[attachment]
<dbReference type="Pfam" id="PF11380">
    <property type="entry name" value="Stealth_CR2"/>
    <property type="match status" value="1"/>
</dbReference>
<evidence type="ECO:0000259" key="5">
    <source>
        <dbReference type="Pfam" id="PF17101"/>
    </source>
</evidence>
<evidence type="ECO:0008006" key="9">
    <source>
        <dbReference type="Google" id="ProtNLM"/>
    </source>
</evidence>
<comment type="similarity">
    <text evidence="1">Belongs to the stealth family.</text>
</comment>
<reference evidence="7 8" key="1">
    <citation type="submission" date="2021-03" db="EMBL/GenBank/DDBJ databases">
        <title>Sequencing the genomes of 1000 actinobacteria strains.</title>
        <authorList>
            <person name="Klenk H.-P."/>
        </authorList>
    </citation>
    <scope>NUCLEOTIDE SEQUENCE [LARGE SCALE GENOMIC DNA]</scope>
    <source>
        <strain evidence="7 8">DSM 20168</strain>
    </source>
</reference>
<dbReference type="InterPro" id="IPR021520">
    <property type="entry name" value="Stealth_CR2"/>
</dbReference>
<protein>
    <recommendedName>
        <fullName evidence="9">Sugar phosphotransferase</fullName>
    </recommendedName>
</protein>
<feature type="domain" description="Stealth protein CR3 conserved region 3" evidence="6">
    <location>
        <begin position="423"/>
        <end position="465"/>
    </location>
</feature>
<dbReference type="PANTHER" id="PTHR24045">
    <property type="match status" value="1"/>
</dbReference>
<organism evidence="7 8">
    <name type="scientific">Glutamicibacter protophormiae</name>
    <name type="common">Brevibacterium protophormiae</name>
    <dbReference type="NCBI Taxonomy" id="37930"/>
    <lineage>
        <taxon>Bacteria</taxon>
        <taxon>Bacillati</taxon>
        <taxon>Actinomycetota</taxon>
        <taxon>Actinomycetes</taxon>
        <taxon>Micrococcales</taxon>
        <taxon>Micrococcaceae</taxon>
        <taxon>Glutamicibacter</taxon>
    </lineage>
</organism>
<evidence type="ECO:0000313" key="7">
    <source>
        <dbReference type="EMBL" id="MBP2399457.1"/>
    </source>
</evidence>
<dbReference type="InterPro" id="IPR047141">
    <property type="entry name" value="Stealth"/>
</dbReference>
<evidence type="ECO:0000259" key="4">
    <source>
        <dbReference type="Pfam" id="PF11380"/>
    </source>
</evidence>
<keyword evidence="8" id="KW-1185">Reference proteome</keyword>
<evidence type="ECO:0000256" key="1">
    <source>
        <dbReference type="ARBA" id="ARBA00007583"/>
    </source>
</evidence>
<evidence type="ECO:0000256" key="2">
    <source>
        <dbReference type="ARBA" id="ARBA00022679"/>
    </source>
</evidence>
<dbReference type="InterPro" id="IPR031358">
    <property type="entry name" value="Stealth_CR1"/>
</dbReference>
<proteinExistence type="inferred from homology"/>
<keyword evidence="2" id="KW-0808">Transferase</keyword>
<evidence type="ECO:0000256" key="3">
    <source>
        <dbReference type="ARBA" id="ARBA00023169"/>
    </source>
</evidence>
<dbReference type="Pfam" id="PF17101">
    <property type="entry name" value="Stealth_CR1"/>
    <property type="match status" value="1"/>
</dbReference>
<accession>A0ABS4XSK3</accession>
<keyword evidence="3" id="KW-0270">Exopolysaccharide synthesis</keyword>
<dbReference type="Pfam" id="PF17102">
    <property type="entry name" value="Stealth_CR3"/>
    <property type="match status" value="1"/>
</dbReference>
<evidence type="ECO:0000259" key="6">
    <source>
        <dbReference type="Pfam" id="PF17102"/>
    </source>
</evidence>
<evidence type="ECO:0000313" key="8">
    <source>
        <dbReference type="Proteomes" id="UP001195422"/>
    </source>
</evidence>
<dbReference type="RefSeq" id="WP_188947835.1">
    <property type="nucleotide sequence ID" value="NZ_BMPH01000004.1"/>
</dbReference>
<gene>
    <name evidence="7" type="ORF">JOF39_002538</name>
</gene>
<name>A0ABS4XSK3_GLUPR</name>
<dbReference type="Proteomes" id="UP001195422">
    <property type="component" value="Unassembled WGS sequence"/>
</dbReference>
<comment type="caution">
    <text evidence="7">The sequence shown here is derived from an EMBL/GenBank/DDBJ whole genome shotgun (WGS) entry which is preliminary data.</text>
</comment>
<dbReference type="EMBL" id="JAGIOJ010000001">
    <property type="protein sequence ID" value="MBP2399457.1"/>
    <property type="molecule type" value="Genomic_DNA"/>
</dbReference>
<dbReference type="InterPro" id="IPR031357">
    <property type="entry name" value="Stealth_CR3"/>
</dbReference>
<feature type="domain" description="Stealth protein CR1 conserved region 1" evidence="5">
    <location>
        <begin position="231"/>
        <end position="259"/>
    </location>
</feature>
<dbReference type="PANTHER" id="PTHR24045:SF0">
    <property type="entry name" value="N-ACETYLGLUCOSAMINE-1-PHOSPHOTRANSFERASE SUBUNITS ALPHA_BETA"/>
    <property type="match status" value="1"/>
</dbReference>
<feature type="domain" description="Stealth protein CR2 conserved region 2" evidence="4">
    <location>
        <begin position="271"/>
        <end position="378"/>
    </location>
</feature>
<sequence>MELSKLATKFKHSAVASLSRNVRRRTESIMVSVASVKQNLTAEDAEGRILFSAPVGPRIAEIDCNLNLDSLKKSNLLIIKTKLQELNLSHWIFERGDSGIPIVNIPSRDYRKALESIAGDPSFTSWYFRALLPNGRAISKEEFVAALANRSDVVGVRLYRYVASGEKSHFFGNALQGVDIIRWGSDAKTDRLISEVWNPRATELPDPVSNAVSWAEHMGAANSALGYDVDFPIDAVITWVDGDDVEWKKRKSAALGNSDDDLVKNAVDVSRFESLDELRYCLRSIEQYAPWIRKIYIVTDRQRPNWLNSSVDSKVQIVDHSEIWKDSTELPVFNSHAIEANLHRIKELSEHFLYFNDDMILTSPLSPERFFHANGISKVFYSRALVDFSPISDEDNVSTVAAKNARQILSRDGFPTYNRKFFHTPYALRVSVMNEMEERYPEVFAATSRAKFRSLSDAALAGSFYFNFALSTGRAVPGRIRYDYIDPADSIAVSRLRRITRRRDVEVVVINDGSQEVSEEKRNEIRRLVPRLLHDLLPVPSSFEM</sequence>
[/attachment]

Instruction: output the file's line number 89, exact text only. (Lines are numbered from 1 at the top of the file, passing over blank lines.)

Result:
<keyword evidence="2" id="KW-0808">Transferase</keyword>